Prior to the globalization and economic reform, China shunned any outside influence or trade in regards to economic change or impact. The country had a closed economy and was not amenable to any outside trade or commerce. This resulted in an impoverished non-developing nation with very little hope for the future (China and the, 2014). In 1978, over 30% of the Chinese population lived below the poverty line, earning less than 17 cents per day (The Chinese economy, 2010). The people of China held onto their traditions of being self-sustaining and rejecting help or influence from foreign sources. The people of China struggled with finding a balance between traditions and cultural heritage while at the same time, accepting the changes that westernized culture was bringing into their country (Why china and, 2014). Globalization was widely unpopular idea among the Chinese people. Newspapers and media outlets avoided using the term “globalization” for the stigma it represented to the Chinese people (Keping, 2009). As globalization gradually occurred in China with the economic reform, people began to see and feel the positive effects it was having on their lives and culture.
Today, China is the world’s largest exporter and is the world’s second largest economy after the United States (China economy, 2014). The people of China have enjoyed and benefited from this new global economy in many ways. There is opportunity for employment, escape and relief from poverty, an uprising of the middle class, and development of modern infrastructure in their cities. Today, the Chinese unemployment rate is 6.5% and they have the largest labor force in the world with 798.5 million workers. As of 2009, the number of Chinese living below the poverty line has been reduced to 11.8% (The Chinese economy, 2010). These are positive signs of impact that globalization has had upon China.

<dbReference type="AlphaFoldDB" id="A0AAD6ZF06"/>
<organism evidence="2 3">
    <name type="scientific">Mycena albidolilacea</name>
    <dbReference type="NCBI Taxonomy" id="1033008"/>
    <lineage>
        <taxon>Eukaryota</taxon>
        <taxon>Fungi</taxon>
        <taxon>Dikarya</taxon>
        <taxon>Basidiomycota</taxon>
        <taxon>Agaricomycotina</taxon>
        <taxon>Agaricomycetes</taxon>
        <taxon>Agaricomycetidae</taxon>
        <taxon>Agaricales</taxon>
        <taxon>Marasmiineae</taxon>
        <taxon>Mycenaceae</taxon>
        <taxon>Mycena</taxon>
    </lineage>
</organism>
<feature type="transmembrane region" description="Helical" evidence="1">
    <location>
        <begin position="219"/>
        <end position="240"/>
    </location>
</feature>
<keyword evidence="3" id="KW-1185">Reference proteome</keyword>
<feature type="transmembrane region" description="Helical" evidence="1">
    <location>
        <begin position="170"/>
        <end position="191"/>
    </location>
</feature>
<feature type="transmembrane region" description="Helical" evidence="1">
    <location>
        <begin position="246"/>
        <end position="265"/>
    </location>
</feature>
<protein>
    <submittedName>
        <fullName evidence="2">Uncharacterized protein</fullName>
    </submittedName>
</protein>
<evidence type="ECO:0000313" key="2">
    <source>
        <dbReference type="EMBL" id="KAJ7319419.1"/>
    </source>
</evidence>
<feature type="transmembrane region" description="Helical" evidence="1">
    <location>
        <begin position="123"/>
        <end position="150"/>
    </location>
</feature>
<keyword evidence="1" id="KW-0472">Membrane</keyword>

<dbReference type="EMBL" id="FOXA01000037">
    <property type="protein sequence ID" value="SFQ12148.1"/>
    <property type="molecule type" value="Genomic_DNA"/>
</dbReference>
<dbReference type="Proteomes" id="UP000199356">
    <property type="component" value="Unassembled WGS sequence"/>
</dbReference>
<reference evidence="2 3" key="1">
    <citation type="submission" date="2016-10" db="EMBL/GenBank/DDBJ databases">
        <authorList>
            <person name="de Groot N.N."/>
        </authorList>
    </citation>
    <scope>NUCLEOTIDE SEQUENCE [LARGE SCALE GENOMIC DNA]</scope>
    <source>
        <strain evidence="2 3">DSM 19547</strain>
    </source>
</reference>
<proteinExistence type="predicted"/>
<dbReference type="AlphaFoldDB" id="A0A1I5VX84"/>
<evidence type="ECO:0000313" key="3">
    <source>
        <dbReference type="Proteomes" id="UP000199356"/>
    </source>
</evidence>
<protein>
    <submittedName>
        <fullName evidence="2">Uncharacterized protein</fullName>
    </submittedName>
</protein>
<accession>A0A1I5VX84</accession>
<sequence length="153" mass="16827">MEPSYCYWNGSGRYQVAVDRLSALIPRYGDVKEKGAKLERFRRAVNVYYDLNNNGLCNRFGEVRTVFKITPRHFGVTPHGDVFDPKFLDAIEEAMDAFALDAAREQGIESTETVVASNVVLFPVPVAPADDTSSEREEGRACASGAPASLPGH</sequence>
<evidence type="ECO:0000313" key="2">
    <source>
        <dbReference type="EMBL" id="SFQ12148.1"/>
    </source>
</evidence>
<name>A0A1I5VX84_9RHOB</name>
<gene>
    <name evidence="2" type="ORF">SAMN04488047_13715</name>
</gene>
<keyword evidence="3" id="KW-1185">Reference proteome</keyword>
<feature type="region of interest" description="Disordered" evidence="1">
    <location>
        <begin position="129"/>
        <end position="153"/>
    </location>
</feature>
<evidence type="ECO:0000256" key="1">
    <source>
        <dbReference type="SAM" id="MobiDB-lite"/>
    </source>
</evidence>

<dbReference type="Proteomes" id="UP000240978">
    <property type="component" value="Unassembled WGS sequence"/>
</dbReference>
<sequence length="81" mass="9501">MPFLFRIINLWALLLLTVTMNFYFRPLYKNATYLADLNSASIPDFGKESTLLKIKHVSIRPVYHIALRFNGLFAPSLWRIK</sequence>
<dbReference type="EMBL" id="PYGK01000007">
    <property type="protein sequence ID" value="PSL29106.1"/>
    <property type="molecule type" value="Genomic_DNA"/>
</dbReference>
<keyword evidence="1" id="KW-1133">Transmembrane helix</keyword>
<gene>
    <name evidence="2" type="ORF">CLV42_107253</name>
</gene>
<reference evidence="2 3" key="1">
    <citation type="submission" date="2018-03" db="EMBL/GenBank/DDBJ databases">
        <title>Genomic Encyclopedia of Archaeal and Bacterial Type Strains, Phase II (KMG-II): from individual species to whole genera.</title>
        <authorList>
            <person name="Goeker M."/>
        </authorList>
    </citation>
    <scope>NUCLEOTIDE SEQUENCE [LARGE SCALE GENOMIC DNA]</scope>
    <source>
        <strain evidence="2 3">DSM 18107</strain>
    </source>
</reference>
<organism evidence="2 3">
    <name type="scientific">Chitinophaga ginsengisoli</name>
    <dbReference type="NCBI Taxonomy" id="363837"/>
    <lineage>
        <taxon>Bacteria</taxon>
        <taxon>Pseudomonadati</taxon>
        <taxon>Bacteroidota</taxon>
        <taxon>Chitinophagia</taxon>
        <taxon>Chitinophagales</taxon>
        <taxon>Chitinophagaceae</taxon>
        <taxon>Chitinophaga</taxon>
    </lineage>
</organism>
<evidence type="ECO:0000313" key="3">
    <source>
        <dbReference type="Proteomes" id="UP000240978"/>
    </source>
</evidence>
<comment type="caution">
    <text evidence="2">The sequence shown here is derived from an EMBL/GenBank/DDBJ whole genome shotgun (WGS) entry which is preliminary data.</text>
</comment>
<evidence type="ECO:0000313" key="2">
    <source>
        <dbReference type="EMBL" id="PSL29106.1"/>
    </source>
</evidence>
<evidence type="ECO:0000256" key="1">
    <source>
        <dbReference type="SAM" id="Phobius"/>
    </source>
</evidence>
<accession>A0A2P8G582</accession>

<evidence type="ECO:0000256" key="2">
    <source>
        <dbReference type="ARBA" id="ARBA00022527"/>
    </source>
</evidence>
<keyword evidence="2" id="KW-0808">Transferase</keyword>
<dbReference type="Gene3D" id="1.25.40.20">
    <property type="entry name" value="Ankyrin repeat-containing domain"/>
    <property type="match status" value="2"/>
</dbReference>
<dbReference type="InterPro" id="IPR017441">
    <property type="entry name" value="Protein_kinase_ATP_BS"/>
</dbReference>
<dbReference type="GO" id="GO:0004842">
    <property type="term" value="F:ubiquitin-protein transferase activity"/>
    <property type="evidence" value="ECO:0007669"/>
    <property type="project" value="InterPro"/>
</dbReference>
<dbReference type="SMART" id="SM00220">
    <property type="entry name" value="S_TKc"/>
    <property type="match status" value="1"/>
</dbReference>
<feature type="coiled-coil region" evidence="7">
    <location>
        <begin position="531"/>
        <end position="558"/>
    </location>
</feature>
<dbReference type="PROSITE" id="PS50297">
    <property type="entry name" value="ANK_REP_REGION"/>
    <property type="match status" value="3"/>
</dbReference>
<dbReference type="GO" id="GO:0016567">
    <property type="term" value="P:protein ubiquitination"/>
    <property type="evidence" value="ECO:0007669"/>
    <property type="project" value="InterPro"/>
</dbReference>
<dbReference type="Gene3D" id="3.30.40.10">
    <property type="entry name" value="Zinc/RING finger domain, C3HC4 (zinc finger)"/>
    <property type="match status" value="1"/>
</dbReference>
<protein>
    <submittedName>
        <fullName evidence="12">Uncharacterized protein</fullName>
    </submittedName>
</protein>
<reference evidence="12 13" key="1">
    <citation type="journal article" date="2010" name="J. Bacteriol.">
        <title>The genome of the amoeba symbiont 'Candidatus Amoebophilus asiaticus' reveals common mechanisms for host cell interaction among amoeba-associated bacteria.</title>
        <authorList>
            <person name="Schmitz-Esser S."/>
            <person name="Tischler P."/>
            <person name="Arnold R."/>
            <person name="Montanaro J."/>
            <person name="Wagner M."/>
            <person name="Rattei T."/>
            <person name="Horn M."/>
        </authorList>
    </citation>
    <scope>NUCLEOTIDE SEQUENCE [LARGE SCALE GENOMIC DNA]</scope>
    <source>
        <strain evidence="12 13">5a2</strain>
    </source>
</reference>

The response of the Chinese people regarding globalization and the change in the economy is mixed. Chinese people often regard westernization in a slightly positive light especially in regards to media and fashion. But, they hold out some distain for their perceived self-diluted attitude they observe in western culture. The overall response of the Chinese people to the reform of their economy has been positive. A recent public opinion poll has shown that the Chinese people are the most optimistic people in the world, when it comes to the economy and the future (Whitehead, 2013).